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Facebook has been forced to stamp out a silly rumour doing the rounds on, well, Facebook, that wrongly suggests the company will share any user's telephone list with their contacts on the social network.

Wrong, wrong, wrong, said the Mark Zuckerberg-run firm.

"Rumors claiming that your phone contacts are visible to everyone on Facebook are false," it said yesterday.

"Our Contacts list, formerly called Phonebook, has existed for a long time. The phone numbers listed there were either added by your friends themselves and made visible to you, or you have previously synced your phone contacts with Facebook. Just like on your phone, only you can see these numbers."

So there you have it. Those people who have, perhaps unwittingly, made their phone number visible on Facebook are indeed sharing those digits with their contacts on the world's largest social network.

Why the sudden nervousness, you may wonder?

Perhaps it has something to do with the launch of Facebook's Messenger service, which arrived in North America this week. "Very soon" it will be rolled out to Europe.

So presumably, individual Facebook users have been playing around with their settings on the site only to discover the seemingly creepy but actually somewhat benign contacts list.

Meanwhile, Facebook has confirmed to us that when Messenger – which is a separate app linking messages embedded in the social network with texts, chats and emails on a mobile phone – does land on this side of the pond, related data will be fed via its servers in the US.

The company, of course, farms all the data it gathers back to its spiritual homeland.

But we were interested to know how its Messenger info would be handled given, for example, the recent unrest during England's riots.

Blackberry's BBM service, which offers group messages via a closed network, was allegedly used by some of the troublemakers to quickly assemble thugs at hot spots throughout London and other parts of the country.

As we noted earlier this week, Blackberry's archives that are located on servers in the UK could potentially be scrutinised by UK police authorities to pinpoint baddies involved in the riots.

Facebook has repeatedly said it "works closely" with data protection authorities in Europe. But EU commissioner Viviane Reding recently expressed concern to this reporter about how the firm currently operates.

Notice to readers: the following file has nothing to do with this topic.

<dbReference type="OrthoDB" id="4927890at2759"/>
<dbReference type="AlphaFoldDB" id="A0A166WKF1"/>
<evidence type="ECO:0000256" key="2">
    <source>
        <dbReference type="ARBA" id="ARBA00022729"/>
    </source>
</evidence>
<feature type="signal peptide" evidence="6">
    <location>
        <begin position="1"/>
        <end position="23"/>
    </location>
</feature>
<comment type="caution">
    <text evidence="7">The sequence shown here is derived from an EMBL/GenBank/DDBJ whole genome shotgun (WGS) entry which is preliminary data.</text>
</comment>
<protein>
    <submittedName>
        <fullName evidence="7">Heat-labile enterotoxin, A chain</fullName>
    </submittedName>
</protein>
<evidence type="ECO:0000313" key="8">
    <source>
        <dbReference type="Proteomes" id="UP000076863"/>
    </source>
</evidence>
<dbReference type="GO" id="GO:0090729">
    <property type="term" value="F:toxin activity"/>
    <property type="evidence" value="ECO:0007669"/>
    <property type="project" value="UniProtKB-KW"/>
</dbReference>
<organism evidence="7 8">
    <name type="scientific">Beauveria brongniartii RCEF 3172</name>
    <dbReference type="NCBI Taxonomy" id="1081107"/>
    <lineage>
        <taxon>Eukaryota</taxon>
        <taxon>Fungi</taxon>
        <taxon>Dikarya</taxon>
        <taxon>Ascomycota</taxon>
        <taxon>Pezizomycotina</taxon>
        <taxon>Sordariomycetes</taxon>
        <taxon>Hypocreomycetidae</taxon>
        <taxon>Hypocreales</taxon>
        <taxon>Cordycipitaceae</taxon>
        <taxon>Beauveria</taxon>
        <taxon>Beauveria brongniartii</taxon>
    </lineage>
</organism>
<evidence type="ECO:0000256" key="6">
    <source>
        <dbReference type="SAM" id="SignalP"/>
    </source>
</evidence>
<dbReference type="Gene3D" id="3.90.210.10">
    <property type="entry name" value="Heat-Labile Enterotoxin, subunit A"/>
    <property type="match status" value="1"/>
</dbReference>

On a European level, Facebook isn't currently breaching data protection law when it makes stealth tweaks to its technology without first informing its users of the change.

Reding told me that Brussels hopes to close that loophole with new legislation that's coming in the autumn.

"You cannot hide anymore by saying 'my server is in Honolulu and my other server is in Kiev and...' I don't care," she warned in June.

"The law is for everyone who does business on the territory of Europe, whatever the origin of the business might be. So you cannot hide anymore by saying 'I do not have my headquarters in Europe'."

Facebook, meanwhile, is at pains to point out that it is not in the business of selling personal information.

"Advertisers on Facebook get aggregate anonymous data to show the demographics of those people that have interacted with an advert," it told The Register.

"You have control over what information others can see on your Facebook profile. Information like the phone numbers in your phonebook are personal to you (none of your friends can access your phonebook on Facebook, only you see it) and are not linked to someone's account unless they have made information available on their own profile."

And for those who want to kill the contacts list, there's this handy tool. ®

Endpoint data privacy in the cloud is easier than you think

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